Senior runners may want to run fewer days per week than younger runners.
Even with the non-exhaustive list of factors above, it’s clear that determining how often your should run is best answered on a case-by-case basis, but let’s make some general guidelines:
How Often Should I Run As A Beginner?
Most experts agree that beginners should plan to run 2-3 days a week the first week or two and then 3-4 days per week with at least one day of complete rest and optional cross-training on the other days.
The duration of your initial run/walk sessions should be 20-30 minutes, increasing the percentage of time spent running in subsequent workouts.
If you’re already fit from other types of exercise, you can probably increase the duration of the workouts and can probably handle four days per week more quickly into your foray into running.
How Often Should I Run for Health?
In terms of how often you should run to improve your health, the U.S. Department of Health and Human Services‘ recommendations are for adults to be active on most days of the week and to accrue a minimum of 150 minutes of moderate-intensity exercise per week or 75 minutes of vigorous exercise per week.
These guidelines can be thought of as running at an easy pace for 30 minutes five days per week or running more intensely for 25 minutes three days per week, but you can certainly divide it up differently as well.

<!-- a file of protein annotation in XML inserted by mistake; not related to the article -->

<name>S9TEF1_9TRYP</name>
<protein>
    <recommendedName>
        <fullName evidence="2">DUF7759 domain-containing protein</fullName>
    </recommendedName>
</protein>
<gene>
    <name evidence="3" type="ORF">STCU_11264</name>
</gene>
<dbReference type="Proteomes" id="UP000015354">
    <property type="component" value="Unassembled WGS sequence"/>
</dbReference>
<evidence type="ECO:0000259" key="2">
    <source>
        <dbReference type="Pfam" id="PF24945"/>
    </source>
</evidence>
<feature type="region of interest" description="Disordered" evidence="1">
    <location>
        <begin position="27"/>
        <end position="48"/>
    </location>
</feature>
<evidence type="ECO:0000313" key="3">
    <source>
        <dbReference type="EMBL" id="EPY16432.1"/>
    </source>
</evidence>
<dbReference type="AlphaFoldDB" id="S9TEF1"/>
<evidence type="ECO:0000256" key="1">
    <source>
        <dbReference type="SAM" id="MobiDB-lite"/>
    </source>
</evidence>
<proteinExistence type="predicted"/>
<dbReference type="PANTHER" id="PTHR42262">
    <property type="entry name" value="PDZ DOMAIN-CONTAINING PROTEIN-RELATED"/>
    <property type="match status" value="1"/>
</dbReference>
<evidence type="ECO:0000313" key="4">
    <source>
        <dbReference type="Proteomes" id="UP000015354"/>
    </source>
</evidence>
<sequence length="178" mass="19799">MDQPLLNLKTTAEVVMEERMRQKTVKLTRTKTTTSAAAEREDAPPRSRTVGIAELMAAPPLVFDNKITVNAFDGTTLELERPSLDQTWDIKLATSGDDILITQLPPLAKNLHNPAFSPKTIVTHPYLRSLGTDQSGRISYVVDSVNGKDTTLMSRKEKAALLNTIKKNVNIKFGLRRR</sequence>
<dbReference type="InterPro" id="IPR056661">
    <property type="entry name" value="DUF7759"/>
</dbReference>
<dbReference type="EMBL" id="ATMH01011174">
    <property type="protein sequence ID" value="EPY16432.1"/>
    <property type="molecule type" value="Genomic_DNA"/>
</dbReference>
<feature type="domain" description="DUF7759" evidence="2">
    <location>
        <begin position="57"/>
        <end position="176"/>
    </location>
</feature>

How Often Should I Run to Lose Weight?
To lose one pound of stored body fat, you have to create a caloric deficit of roughly 3,500 calories, which equates to 500 calories per day.
You can generate this caloric deficit by consuming fewer calories, burning more calories, or a combination of both.
Like all forms of exercise, running factors into the calories you burn side of the equation, and running has indeed been shown to be an effective means of losing weight.
The number of calories you burn running depends on your body size and composition, pace, and how long you run.
If you’re trying to lose one pound per week only through exercise, you might aim to run 5 days a week, burning 700 calories per run, or six days a week, aiming to burn 600 calories per run.
You can estimate the number of calories you burn running by wearing a heart rate monitor or using a calorie calculator.
How Much Should I Run to Get Faster?
Most non-elite runners run five to six days a week. In general, a rest day is important to reduce injury risk, but more experienced or competitive runners may run every day or at least cross-train on all non-running days.
In terms of getting faster, the factor that is more important than simply how often you run is your total running volume, meaning how long your runs are and if you are doing high-quality workouts (intervals, hill repeats, threshold runs, long runs, etc.).
Cross-training on non-running days will help augment training benefits. The more variety you have in your training, the better.
So, how many days a week should I run?
Deciding how often you should run is a personal decision based on your fitness level, goals, experience level, and body.
Remember, some running is always better than nothing, but too much of a “good” thing can actually be harmful.
Striking the right balance involves considering the complex interplay of the different factors surrounding your personal situation, and is likely to constantly evolve as your circumstances change.
If you need a training plan for more guidance to get started, check out our training resources.